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Opinion

Why Turkey wants to protect Kabul’s airport

By: Tanya Goudsouzian & Yusuf Erim
As the U.S. withdrawal from Afghanistan picks up speed, there is increased talk of an enhanced role for Turkey. Turkey is the only predominantly Muslim country with troops in the coalition, and there has been a longstanding understanding of the benefits of a longer Turkish deployment. The handover of Kabul airport operations to Turkish military control may provide that opportunity.
Turkey has the experience and military capability to provide security at Kabul’s airport. Ankara also possesses a unique diplomatic toolkit that positions itself as a viable mediator among the clashing Afghan constituencies. It enjoys positive relations with Pakistan, and it touts itself as a leader of the region’s Turkic nations, two of which abut Afghanistan. Two years ago, there was talk among sources close to the Doha peace talks that the Taliban might consider a continued Turkish presence in Afghanistan outside of the NATO mission. So it came as no surprise when Turkey made an offer to guard and operate the airport at the May 2021 NATO Foreign and Defense ministerial meetings after international troops depart. Far from an act of altruism, the offer will likely also benefit Turkey’s position within NATO as well as Ankara’s designs for Central Asia. The offer, however, is not unconditional, and there are as yet unresolved “political, logistical and financial“ conditions.
Terms of the deal
The NATO Summit Communique of June 14, 2021, strengthened the possibility of a handover to Turkey when it noted funding would be made available for that purpose. Turkish President Recep Tayyip Erdogan also hinted during a press conference after his meeting with U.S. President Joe Biden on June 14 that Pakistan and Hungary could also have a role in securing the strategic airport.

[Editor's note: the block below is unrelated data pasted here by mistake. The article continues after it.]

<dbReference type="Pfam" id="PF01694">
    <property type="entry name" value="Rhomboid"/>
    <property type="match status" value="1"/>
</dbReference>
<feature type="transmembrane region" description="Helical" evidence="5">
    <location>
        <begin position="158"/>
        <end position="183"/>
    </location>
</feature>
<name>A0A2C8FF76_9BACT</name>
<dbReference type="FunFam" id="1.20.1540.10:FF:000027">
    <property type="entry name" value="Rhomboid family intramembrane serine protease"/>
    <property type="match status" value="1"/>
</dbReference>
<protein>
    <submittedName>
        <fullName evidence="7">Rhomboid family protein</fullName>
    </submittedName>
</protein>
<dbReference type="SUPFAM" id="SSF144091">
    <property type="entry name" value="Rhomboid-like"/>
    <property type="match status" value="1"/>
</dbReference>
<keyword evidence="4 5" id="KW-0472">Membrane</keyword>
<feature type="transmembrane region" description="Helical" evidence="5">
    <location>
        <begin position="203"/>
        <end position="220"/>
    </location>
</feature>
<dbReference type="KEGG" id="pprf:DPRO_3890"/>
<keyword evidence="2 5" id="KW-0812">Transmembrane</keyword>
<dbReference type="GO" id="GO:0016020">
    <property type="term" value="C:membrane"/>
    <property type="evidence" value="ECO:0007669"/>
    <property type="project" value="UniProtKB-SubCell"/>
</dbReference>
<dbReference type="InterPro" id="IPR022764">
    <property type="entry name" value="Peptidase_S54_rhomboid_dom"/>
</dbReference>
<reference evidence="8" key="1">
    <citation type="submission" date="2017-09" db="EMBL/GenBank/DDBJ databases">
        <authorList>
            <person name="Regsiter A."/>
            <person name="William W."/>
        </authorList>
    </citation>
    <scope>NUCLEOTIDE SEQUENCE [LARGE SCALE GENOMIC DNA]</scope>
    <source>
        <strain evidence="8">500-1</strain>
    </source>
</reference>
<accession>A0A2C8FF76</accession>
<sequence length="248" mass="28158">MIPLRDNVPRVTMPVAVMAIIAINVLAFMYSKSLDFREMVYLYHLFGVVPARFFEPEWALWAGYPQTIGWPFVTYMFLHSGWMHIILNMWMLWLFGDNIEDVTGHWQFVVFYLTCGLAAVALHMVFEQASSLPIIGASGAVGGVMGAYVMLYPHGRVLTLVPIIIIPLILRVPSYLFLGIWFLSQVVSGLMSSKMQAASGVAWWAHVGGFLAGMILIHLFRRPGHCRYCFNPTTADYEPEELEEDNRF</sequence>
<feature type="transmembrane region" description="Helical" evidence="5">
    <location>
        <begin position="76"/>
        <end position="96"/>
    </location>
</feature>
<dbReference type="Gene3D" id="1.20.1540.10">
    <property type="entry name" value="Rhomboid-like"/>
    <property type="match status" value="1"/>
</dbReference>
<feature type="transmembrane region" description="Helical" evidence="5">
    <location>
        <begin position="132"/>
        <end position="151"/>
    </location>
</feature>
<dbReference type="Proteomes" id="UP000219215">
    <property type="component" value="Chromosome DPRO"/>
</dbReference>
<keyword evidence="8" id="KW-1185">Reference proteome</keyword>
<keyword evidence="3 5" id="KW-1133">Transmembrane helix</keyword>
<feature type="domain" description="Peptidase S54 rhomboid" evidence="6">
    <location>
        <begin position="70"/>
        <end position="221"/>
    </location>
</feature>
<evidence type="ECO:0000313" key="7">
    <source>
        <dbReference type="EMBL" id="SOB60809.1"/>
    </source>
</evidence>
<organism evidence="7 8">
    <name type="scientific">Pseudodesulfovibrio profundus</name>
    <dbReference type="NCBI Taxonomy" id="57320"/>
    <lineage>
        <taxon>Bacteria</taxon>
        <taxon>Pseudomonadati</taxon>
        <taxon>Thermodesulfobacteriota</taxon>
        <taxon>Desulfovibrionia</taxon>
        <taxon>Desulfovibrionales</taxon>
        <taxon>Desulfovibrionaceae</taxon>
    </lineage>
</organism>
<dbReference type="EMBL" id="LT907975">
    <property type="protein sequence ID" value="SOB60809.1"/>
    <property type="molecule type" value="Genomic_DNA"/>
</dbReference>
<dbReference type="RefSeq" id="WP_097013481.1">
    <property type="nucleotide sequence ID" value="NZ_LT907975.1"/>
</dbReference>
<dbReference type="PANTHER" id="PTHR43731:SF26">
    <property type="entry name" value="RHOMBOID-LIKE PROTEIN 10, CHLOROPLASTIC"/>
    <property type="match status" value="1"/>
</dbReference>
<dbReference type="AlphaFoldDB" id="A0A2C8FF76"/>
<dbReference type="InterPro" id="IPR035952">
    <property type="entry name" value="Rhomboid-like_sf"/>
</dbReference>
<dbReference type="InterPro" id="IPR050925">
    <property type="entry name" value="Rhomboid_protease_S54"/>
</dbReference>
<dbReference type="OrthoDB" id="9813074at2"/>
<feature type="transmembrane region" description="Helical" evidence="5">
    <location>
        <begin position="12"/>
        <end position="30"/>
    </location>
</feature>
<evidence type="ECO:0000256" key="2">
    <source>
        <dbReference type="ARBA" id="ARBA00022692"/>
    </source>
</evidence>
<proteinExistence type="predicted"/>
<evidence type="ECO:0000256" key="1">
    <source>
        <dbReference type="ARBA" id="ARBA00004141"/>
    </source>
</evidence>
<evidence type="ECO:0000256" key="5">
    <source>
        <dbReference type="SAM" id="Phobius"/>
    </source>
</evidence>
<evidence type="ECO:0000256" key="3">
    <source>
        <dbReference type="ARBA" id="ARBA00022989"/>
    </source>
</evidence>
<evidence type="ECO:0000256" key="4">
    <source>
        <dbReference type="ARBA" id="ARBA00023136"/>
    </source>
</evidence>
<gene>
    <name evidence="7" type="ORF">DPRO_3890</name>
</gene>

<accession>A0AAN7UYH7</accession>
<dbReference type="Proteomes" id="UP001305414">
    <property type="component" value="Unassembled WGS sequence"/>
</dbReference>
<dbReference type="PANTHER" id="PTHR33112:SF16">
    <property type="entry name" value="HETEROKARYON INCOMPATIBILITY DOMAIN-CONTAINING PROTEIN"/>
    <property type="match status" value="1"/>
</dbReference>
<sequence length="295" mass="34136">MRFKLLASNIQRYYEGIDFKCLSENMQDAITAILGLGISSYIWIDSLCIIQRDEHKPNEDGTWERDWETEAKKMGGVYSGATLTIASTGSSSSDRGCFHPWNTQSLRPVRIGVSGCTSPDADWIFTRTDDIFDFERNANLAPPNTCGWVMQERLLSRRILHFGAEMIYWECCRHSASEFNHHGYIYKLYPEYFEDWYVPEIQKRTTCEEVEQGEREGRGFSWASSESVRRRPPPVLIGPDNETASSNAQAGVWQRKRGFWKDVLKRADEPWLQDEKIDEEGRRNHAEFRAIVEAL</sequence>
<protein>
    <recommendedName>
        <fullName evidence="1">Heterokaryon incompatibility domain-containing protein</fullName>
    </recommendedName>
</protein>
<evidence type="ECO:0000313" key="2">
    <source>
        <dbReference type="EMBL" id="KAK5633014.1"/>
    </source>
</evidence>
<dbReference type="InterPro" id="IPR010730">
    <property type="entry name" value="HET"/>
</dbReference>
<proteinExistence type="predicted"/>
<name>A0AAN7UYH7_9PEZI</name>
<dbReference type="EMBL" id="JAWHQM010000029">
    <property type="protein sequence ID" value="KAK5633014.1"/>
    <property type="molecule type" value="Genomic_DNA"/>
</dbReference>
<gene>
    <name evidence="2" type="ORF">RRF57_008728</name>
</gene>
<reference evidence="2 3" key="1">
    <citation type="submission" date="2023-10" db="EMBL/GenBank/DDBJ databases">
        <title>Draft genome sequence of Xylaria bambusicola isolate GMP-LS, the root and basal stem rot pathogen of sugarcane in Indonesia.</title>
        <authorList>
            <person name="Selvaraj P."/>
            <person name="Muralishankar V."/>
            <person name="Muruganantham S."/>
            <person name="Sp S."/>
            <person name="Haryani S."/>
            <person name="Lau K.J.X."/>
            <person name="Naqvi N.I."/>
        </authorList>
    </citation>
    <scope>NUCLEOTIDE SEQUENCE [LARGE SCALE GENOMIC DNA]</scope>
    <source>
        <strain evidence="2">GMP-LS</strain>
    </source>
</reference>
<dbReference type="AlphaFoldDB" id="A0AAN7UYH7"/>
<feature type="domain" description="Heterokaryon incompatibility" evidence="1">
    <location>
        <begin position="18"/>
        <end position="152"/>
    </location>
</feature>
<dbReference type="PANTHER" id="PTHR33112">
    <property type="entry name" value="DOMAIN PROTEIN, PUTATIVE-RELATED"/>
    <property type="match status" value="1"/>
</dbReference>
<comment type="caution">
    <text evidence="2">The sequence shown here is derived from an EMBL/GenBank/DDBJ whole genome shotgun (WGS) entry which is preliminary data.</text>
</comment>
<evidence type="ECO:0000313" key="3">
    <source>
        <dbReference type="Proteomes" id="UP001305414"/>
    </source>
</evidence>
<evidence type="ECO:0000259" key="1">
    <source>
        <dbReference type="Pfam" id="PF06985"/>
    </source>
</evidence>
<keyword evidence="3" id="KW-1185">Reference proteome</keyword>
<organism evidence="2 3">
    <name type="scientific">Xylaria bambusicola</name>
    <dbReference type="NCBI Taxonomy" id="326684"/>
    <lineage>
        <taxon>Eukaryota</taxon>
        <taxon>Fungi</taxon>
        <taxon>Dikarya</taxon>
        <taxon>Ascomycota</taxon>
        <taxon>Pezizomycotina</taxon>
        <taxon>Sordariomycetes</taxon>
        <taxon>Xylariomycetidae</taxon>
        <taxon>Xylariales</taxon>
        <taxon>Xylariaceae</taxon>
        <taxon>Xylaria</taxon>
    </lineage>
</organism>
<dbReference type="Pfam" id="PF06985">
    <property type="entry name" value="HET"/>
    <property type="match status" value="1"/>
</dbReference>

Turkey has more than 500 troops stationed in Afghanistan as part of a NATO mission to train the Afghan security forces, and additional troops would likely be needed for the airport mission. Turkish Defense Minister Hulusi Akar has said that Ankara’s offer was contingent on backup from allies.
“We intend to stay in Afghanistan depending on conditions. What are our conditions? Political, financial and logistical support. If these are met, we can remain at Hamid Karzai International Airport,” said Akar.
This request is not without precedent. NATO assumed command of the International Security and Assistance Force from the U.S.-led coalition in 2003. As NATO expanded throughout Afghanistan, Lead Nations were unable to provide necessary requirements out of their own capabilities with shortfalls in logistics, rotary-wing aircraft, and vehicles. As retired Admiral Don Loren, Deputy for Political-Military affairs on the U.S. Joint Staff, who led the support efforts in the Pentagon, said, “There were legitimate requests for assistance to help out many of the nations in the ISAF coalition to efficiently transition the ISAF handover.” Turkey’s request for assistance, eighteen years later, is little different.